Filed Under: Politics | Posted: 04/11/2007 at 4:26AM
Comments | Region: South Africa
A recent interview in the Financial Times had South Africa’s president Thabo Mbeki reiterating his much maligned policy of quiet diplomacy on the ever thornier subject of his country’s troubled neighbour, Zimbabwe. With Robert Mugabe, who at 83 has now led Zimbabwe for 27 years, having convinced his party to select him as their candidate for the upcoming elections and thousands of illegal immigrants pouring into South Africa every week, Mbeki is under huge pressure to change his tune.
Sensible as it may appear to be, Mbeki’s stance is costing him popularity at home – popularity he can ill afford to lose with controversial ANC deputy Jacob Zuma the probable benefactor of changed minds within the local voting public. Zuma has become popular with an increasingly disgruntled rural population, for whom housing is as much a problem as it was when Nelson Mandela ushered in the post-apartheid regime in 1994. After hours, Zuma’s contribution has been rather less useful. Over the past two years, Zuma has been accused of both rape and corruption. He dodged the former charge after the state, frustrated by the state’s bumbling argument and lack of evidence, and threw the case out of court. He awaits trial for the latter charge and, if evidence rumoured to have been found is presented in court, he may not be quite as lucky.
Should Zuma escape prosecution, however, he would remain Mbeki’s strongest opponent for the 2009 general elections. The belief that this could spell disaster for South Africa is vastly supported. Mbeki has not yet ruled out the possibility of retaining the leadership of the ANC in order to protect his legacy, or, should Zuma claim the presidency, in order to thwart his rival. Mbeki may well attempt to retain control of the ANC simply to make sure he is succeeded as president by a candidate he selects himself. He can ill afford to lose support over the coming months. Zimbabwe, his bane over the past few years, is beginning to cost him just that.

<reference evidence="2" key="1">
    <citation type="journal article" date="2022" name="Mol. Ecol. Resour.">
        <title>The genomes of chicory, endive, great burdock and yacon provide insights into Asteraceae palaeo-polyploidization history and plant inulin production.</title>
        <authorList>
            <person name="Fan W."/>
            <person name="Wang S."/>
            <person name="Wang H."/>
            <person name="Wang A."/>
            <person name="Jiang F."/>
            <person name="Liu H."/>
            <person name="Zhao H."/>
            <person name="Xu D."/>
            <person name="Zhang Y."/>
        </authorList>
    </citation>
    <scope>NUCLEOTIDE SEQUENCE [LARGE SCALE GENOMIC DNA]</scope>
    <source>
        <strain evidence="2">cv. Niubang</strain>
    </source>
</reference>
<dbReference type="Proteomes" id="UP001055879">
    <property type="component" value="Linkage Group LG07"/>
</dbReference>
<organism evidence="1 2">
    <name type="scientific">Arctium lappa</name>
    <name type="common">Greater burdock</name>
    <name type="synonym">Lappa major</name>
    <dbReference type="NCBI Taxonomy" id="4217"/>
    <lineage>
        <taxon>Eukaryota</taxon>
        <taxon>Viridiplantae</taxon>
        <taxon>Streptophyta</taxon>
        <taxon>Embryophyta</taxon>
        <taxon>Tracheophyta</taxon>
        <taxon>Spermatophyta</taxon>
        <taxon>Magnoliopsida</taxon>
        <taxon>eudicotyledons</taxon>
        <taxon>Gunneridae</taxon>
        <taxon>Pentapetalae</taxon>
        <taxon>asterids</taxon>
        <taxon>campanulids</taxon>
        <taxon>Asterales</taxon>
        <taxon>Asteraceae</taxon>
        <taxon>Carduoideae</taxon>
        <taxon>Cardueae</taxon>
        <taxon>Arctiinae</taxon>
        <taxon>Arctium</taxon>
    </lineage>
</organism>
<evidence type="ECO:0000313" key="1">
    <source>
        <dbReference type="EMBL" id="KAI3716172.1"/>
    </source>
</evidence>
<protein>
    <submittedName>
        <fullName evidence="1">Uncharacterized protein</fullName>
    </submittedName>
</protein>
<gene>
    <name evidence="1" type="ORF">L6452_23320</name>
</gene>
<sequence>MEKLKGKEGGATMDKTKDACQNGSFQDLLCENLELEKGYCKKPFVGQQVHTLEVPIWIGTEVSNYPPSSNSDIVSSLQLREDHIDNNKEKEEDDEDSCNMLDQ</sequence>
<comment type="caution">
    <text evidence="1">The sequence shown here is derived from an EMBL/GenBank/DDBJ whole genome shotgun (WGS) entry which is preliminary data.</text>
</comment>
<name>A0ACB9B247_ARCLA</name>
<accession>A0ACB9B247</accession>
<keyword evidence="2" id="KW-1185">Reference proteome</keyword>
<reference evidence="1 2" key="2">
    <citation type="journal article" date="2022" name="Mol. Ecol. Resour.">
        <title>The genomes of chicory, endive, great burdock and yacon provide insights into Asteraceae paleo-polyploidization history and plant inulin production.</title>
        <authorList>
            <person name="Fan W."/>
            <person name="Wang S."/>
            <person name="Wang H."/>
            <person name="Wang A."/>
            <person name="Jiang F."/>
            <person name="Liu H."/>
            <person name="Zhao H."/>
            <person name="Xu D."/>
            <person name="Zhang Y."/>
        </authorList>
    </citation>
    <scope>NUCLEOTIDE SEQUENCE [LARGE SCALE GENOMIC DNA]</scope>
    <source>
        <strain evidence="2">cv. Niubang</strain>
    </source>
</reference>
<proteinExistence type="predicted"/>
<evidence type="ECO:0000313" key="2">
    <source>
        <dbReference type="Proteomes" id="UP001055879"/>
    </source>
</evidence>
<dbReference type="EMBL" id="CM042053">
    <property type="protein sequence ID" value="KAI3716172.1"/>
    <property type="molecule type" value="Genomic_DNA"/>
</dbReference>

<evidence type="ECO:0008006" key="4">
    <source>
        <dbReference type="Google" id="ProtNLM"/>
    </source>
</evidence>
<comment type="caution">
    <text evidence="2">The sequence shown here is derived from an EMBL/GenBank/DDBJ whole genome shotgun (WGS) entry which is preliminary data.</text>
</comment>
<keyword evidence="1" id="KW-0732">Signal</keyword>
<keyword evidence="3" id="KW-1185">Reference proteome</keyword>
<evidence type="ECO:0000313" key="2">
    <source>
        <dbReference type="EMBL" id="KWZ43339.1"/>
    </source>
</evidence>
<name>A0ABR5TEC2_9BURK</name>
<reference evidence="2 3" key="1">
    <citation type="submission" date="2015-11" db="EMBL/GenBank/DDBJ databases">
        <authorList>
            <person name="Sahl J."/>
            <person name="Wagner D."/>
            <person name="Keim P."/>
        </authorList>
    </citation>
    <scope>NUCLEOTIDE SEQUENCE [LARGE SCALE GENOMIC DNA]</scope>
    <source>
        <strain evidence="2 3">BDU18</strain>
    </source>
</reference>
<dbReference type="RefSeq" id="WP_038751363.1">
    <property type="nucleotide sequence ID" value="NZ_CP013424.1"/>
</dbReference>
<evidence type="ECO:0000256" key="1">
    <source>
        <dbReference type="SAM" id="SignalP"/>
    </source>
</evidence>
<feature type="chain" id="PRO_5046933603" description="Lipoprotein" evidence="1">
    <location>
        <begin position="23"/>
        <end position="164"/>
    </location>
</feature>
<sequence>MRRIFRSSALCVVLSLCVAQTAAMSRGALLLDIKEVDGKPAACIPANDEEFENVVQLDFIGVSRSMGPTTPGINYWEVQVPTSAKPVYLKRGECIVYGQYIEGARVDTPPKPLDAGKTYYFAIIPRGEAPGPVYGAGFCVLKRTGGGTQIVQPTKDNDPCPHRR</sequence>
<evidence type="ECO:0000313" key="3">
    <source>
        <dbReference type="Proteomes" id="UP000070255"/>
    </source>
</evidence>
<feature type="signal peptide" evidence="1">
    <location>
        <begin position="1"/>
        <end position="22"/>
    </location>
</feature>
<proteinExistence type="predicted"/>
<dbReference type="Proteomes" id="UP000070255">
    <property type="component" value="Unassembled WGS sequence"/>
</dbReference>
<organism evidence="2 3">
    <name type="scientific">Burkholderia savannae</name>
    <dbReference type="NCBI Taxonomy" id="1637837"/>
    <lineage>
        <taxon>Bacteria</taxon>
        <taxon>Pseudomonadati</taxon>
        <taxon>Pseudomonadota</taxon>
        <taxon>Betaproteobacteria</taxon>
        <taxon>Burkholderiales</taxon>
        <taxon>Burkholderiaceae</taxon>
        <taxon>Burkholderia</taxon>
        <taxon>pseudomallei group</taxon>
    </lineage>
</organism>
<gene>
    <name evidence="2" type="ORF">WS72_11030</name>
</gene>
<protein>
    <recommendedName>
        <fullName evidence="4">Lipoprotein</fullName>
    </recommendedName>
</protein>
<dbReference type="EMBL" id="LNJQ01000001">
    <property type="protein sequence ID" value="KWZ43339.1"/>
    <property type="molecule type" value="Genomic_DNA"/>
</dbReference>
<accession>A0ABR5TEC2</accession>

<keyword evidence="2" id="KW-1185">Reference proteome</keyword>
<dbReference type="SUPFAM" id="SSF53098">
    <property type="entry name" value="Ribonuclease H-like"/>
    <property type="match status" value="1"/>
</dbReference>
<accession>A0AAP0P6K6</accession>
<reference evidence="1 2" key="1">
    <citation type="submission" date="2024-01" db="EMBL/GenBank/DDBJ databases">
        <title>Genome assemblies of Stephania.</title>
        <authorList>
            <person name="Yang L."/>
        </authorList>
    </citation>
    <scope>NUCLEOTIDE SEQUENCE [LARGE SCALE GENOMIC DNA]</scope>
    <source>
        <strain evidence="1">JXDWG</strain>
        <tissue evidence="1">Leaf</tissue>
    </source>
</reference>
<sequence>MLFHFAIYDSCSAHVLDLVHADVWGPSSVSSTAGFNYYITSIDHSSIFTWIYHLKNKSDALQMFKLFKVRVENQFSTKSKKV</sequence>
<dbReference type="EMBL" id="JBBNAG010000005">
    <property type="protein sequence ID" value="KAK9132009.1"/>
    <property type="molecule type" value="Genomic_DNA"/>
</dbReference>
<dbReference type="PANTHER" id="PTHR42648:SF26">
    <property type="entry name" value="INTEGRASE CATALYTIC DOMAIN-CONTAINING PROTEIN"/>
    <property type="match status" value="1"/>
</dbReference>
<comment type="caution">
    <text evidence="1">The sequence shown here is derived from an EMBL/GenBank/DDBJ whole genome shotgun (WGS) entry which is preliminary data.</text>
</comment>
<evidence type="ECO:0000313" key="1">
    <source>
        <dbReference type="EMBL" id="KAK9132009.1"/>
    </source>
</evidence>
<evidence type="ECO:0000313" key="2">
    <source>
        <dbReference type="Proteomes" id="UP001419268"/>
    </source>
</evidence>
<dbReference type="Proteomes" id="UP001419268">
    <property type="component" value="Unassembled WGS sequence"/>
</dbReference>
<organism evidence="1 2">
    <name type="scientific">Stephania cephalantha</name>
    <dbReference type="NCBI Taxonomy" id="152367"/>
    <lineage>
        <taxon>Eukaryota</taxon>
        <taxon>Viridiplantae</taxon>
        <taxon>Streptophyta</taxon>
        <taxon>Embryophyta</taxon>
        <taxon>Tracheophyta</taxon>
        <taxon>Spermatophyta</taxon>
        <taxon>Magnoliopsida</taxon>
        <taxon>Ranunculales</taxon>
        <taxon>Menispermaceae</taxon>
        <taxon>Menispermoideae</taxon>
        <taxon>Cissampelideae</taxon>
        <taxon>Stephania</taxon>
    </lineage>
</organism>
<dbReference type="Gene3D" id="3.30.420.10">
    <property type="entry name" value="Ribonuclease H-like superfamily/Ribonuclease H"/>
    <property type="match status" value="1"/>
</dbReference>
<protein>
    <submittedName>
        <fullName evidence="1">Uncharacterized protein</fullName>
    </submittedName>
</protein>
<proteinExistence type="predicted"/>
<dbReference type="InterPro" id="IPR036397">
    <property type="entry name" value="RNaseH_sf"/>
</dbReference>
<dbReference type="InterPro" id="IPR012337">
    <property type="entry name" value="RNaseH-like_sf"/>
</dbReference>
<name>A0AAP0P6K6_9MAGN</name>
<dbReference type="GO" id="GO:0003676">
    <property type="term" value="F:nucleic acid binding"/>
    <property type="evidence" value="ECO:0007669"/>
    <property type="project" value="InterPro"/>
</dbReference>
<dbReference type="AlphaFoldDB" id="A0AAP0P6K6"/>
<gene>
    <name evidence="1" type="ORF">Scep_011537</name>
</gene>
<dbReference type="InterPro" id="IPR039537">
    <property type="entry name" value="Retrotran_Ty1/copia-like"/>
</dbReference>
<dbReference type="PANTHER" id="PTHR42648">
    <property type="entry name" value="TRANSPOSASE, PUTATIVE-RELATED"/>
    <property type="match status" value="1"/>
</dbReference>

The attacks on Mbeki’s treatment of the Zimbabwe crisis are not new; he received his most furious grilling last year when he approved a motion to pay off half of Zimbabwe’s $1.6 billion debt to the World Bank. Mbeki claimed to have been indirectly serving the interests of his own economy, explaining that Zimbabwe’s expulsion from the World Bank would detract from investor confidence in South Africa. The local public spat disapproval, arguing that Mbeki’s had not only wasted taxpayers’ money but had used it to endorse a fascist and immoral regime.
Mbeki has never been known as a people’s president. Indeed, he admits as much himself, saying on more than one occasion that it is not the job of a country’s leader to be liked by its people. But it is the people who will decide whether or not his legacy is to be protected and the people who could vote in the man who is likely to undo a great deal of the work he has done. That Zuma as president will be bad for the country is a contention not without its detractors. But few would argue that such a move would not be extremely risky given Mr Zuma’s soiled reputation abroad.
In his eight years in office, Thabo Mbeki has established South Africa as the economic success story of Africa, darlings to foreign investors and the exception to the African rule that a country flounders after it has gained independence. Zimbabwe, while respected around Africa for its intolerance to any remnant of colonial imposition, is Mbeki’s most threatening curveball. If his soft approach does not yield hard results soon, he could find himself losing a good deal of the respect he has so painstakingly gathered overseas.